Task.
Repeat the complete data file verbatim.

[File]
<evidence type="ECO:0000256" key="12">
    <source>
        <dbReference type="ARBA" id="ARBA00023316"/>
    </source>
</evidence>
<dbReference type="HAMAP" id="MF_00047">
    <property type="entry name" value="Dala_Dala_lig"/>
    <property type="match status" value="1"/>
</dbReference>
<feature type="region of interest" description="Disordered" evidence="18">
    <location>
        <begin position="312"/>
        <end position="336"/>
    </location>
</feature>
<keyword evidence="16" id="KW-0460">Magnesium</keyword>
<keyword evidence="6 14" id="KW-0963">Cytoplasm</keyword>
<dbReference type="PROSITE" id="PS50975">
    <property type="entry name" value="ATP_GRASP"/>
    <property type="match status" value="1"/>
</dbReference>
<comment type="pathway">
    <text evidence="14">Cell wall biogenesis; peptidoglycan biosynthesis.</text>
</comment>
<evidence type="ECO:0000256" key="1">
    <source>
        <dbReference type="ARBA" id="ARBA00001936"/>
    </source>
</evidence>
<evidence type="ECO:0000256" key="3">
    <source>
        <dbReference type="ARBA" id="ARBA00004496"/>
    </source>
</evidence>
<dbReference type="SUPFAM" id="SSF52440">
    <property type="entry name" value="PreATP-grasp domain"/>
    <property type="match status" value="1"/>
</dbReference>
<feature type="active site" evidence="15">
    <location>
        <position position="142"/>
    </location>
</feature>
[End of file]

<evidence type="ECO:0000256" key="12">
    <source>
        <dbReference type="ARBA" id="ARBA00023316"/>
    </source>
</evidence>
<dbReference type="HAMAP" id="MF_00047">
    <property type="entry name" value="Dala_Dala_lig"/>
    <property type="match status" value="1"/>
</dbReference>
<feature type="region of interest" description="Disordered" evidence="18">
    <location>
        <begin position="312"/>
        <end position="336"/>
    </location>
</feature>
<keyword evidence="16" id="KW-0460">Magnesium</keyword>
<keyword evidence="6 14" id="KW-0963">Cytoplasm</keyword>
<dbReference type="PROSITE" id="PS50975">
    <property type="entry name" value="ATP_GRASP"/>
    <property type="match status" value="1"/>
</dbReference>
<comment type="pathway">
    <text evidence="14">Cell wall biogenesis; peptidoglycan biosynthesis.</text>
</comment>
<evidence type="ECO:0000256" key="1">
    <source>
        <dbReference type="ARBA" id="ARBA00001936"/>
    </source>
</evidence>
<evidence type="ECO:0000256" key="3">
    <source>
        <dbReference type="ARBA" id="ARBA00004496"/>
    </source>
</evidence>
<dbReference type="SUPFAM" id="SSF52440">
    <property type="entry name" value="PreATP-grasp domain"/>
    <property type="match status" value="1"/>
</dbReference>
<feature type="active site" evidence="15">
    <location>
        <position position="142"/>
    </location>
</feature>